US 20100142763 A1 Abstract Biometric data are obtained through a biometric input device (
120) and subsequently pixelated via a pixelator (130). The pixelator (130) creates an image of the biometric data. Via a processing unit (110), a relationship between pixels of a transformed version of the image is asserted. Thus, the biometric data is rotated to a consistent inclination based on the relationship between pixels regardless of an orientation in which the biometric data were captured in the original image. Once the image has been transformed, features of the biometric data may be extracted and either stored in a data storage unit (140) or compared with previously stored feature values for validation of the biometric data.Claims(16) 1. A method for spatially transforming biometric data for invariant feature extraction comprising the steps of:
using a processor to perform the following functions:
acquiring and digitizing biometric information from a user and generating the biometric data responsive thereto;
pixelating the biometric data to form a biometric image thereof, said image including a plurality of pixels at a corresponding plurality of pixel coordinates of an orthogonal coordinate system, said biometric data oriented in said image at an arbitrary submission angle with respect to a predetermined axis of said image;
applying a coordinate transformation to said plurality of pixels of said biometric image to form a transformed biometric image, said transformed biometric image remaining substantially invariant for different submissions of said biometric information at variant submission angles, said transformed biometric image being defined according to one of the following characteristics:
var( x _{i})=k _{1}*var(y _{i}), 1)where “var” is a variance, k
_{1 }is a scalar multiple, and x_{i}, y_{i }represent a plurality of transformed pixel coordinates, such that:
x _{i}=(X _{i} +M _{1} Y _{i})/(1+M _{1} ^{2})^{1/2 } and y _{i}=(Y _{i} −M _{1} M _{i})/(1+M _{1} ^{2})^{1/2 } wherein X
_{i}, Y_{i }represent said plurality of pixel coordinates of said biometric image; and,wherein for k
_{1}=1:
M _{1}=[2ra+or−Sqrt(4r ^{2} a ^{2} +a ^{4}−2a ^{2}+1)]/(a ^{2}+1), if a≠1and, M _{1}=0, if a=1where a=sqrt[var(X
_{i})/var(Y_{i})]; and, r is a correlation coefficient of X_{i }and Y_{i};
cov( x _{i} ,y _{i})=k _{2} 2)where “cov” is a covariance, k
_{2 }is a scalar multiple, and x_{i}, y_{i }represent a plurality of transformed pixel coordinates such that:
x _{i}=(X _{i} +M _{2} Y _{i})/(1+M _{2} ^{2})^{1/2 } and y _{i}=(Y _{i} −M _{2} X _{i})/(1+M _{2} ^{2})^{1/2 } wherein X
_{i}, Y_{i }represent said plurality of pixel coordinates of said biometric image; andwherein for k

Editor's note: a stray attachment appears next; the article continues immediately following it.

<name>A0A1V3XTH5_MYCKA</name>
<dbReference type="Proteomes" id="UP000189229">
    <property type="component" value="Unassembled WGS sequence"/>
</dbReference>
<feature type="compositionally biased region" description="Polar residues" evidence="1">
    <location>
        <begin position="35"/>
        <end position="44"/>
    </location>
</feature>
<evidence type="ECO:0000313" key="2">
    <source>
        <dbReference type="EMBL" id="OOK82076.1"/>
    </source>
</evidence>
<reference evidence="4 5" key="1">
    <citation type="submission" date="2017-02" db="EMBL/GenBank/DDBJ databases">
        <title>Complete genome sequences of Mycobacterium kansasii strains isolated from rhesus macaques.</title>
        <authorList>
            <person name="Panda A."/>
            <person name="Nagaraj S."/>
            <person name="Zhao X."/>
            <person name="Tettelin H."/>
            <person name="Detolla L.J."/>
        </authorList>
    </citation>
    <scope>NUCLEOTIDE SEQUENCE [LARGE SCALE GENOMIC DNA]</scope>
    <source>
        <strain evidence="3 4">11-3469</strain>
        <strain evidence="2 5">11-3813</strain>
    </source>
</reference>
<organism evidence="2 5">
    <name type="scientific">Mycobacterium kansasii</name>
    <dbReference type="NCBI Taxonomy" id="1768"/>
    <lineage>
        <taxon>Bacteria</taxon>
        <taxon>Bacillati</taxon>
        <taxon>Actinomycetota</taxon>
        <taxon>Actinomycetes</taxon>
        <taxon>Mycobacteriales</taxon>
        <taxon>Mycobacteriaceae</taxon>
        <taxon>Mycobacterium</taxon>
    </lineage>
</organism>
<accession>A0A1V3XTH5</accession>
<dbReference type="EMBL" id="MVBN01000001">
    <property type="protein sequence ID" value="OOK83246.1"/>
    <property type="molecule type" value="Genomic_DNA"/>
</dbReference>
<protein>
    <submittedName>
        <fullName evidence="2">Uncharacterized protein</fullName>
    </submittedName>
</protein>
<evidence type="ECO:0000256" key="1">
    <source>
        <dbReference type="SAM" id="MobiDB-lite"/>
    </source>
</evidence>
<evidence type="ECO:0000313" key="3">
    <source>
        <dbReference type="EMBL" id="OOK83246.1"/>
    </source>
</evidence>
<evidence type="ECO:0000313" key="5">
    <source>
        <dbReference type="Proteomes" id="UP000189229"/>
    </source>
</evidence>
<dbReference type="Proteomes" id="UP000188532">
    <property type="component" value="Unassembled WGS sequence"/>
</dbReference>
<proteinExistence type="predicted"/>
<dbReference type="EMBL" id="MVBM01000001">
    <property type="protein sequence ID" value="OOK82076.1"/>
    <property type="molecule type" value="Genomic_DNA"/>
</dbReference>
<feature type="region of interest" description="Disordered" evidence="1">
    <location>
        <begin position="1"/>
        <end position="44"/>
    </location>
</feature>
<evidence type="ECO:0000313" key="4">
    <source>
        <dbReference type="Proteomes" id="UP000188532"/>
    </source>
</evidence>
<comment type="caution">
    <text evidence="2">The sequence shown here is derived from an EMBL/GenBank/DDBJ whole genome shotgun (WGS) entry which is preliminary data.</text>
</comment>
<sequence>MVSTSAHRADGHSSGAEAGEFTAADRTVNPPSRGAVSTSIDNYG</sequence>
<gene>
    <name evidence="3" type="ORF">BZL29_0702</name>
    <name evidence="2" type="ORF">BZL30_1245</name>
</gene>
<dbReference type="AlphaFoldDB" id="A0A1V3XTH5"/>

_{2}=0:
M _{2}=[(1−a ^{2})+or−Sqrt(4r ^{2} a ^{2} +a ^{4}−2a ^{2}+1)]/2ra, if r≠0and, M _{2}=0, if r=0where a=sqrt[var(X
_{i})/var(Y_{i})]; and, r is a correlation coefficient of X_{i }and Yi.2. The method for spatially transforming biometric data for invariant feature extraction as recited in 3. The method for spatially transforming biometric data for invariant feature extraction as recited in _{2 }equals zero.4. The method for spatially transforming biometric data for invariant feature extraction as recited in fitting a line to said pixelated biometric data of said transformed biometric image; and rotating said transformed biometric image so that said fitted line is oriented in said image at a predetermined angle with respect to a predetermined axis of said transformed biometric image. 5. The method for spatially transforming biometric data for invariant feature extraction as recited in 6. The method for spatially transforming biometric data for invariant feature extraction as recited in 7. The method for spatially transforming biometric data for invariant feature extraction as recited in 8. A method for verifying the validity of biometric data by invariant feature extraction, the method comprising the steps of:
using a processor to perform the following functions:
providing an input device for acquiring and digitizing biometric information from a user;
providing a storage unit for storing features of said biometric information;
acquiring a first sample of said biometric information from said user and generating a first sample of biometric data responsive thereto;
pixelating said first sample of biometric data to form a first sample biometric image thereof, said first sample biometric image including a plurality of pixels at a corresponding plurality of pixel coordinates of an orthogonal coordinate system, said first sample of biometric data oriented in said first sample biometric image at an arbitrary first submission angle with respect to a predetermined axis of said first sample biometric image;